Note: If you were one of the many people who lost the private keys for a MultiBit Classic wallet, there’s still a chance to recover your Bitcoin. Even if you forgot or misplaced your MultiBit Classic private keys, contact crypto wallet experts at ReWallet for personalized advice on your situation.
At the Bitcoin2014 conference in Amsterdam, CoinDesk reporters ran a story on the MultiBit HD wallet and announced it was already in “beta” with 1,000 initial users. A key distinction between MultiBit HD and MultiBit Classic is that the latter uses a “hierarchical deterministic” standard (hence the title “HD”). In the MultiBit HD wallet, the Bitcoin private keys and public keys derive from a single seed and master private key. MultiBit HD gave users the option to create 12 or 18-word seed phrases to recover their accounts. Since the code for MultiBit Classic and MultiBit HD are different, people can’t use the information in either of these wallets interchangeably to recover their cryptocurrency.
To give a sense of the differences between MultiBit Classic and MultiBit HD, here are two screenshots of their displays for comparison:
Multibit Classic Interface
Multibit HD Interface
KeepKey Acquisition and the Downfall of MultiBit Wallet
In May 2016, the hardware wallet manufacturer KeepKey made news when it announced it bought the rights to MultiBit wallet. Although KeepKey didn’t say how much it paid for MultiBit, it mentioned the transaction was in BTC and pledged to continue developing on the successful Bitcoin client. Particularly, KeepKey mentioned potentially integrating the MultiBit wallet with Bitcoin’s new Segregated Witness (SegWit) upgrade.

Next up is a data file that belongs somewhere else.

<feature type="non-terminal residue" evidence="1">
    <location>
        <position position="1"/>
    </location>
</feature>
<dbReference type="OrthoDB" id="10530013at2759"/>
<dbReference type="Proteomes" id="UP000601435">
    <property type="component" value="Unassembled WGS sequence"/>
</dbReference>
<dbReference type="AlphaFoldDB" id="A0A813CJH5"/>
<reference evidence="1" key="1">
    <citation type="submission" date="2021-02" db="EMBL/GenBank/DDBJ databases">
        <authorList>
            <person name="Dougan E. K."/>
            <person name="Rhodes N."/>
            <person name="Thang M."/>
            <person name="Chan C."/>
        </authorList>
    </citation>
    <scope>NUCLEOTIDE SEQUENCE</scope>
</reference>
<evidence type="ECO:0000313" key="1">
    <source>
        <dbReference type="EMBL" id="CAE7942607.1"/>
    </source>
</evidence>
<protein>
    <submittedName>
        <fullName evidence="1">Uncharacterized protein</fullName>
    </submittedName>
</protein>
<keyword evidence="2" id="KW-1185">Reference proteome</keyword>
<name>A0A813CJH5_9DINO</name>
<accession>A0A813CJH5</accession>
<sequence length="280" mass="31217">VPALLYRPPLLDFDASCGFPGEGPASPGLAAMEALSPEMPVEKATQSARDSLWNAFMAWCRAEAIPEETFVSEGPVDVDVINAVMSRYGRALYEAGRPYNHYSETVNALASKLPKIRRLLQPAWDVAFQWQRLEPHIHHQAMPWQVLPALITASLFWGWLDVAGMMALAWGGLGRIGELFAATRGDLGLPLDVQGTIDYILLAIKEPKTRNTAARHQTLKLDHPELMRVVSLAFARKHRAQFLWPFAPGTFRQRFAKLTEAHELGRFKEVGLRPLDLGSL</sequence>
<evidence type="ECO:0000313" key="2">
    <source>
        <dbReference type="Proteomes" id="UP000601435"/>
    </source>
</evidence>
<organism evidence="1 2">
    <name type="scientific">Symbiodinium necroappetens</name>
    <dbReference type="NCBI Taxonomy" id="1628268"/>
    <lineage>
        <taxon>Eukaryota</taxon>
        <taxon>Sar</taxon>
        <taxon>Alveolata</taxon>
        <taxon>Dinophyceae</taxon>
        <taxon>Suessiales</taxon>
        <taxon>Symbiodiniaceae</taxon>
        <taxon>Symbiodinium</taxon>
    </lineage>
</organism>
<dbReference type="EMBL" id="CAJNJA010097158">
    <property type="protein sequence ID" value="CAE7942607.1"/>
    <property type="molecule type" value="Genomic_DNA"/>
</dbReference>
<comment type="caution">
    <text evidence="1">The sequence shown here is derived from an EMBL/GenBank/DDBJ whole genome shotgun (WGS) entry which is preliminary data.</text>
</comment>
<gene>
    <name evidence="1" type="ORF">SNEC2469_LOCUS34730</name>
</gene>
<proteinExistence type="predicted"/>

Alas, about one year after KeepKey’s purchase, it announced it would no longer work on upgrading the MultiBit wallet. The reasoning behind KeepKey’s swift departure from this project was due to a lack of resources to handle the updates to the Bitcoin Network. Specifically, KeepKey mentioned “the addition of SegWit” to the Bitcoin Network means “MultiBit’s software has fallen still further behind” other cryptocurrency wallets. KeepKey reasoned it would be better for users to transfer their crypto to other more updated wallets than to spend the time and resources required to update the MultiBit experience.
On MultiBit’s official GitHub, people can still see the message from 2017 warning users this wallet is now “deprecated” and advising users to move their keys to another crypto wallet. Developers recommended MultiBit users use Electrum wallet to safely transfer their crypto. Released in 2011, the Electrum wallet is another “OG” Bitcoin software client still operating today.
Common Problems with MultiBit Wallet Recovery
As mentioned above, many people with MultiBit wallets contact wallet recovery services to safely access and transfer their Bitcoin and forked Bitcoin assets (i.e., Bitcoin Cash and Bitcoin SV) to a new wallet. Since MultiBit is such an old wallet, it’s common for people to encounter many problems when trying to open their MultiBit file. Below are a few of the most common problems ReWallet hears from people with a MultiBit wallet.
Transferring Funds From an Old MultiBit Wallet
MultiBit doesn’t use a complete copy of the Bitcoin blockchain’s ledger like Bitcoin Core, and the service it used to synchronize with the Bitcoin Network is no longer operational. Plus, since development stopped one year after KeepKey’s acquisition, MultiBit has many bugs and doesn’t have the updated software to send BTC to SegWit addresses. Due to these complexities, working with professional crypto recovery services is best to ensure you’re sending BTC correctly from your MultiBit account to a new wallet. Without professional guidance, it’s easy to make a costly mistake.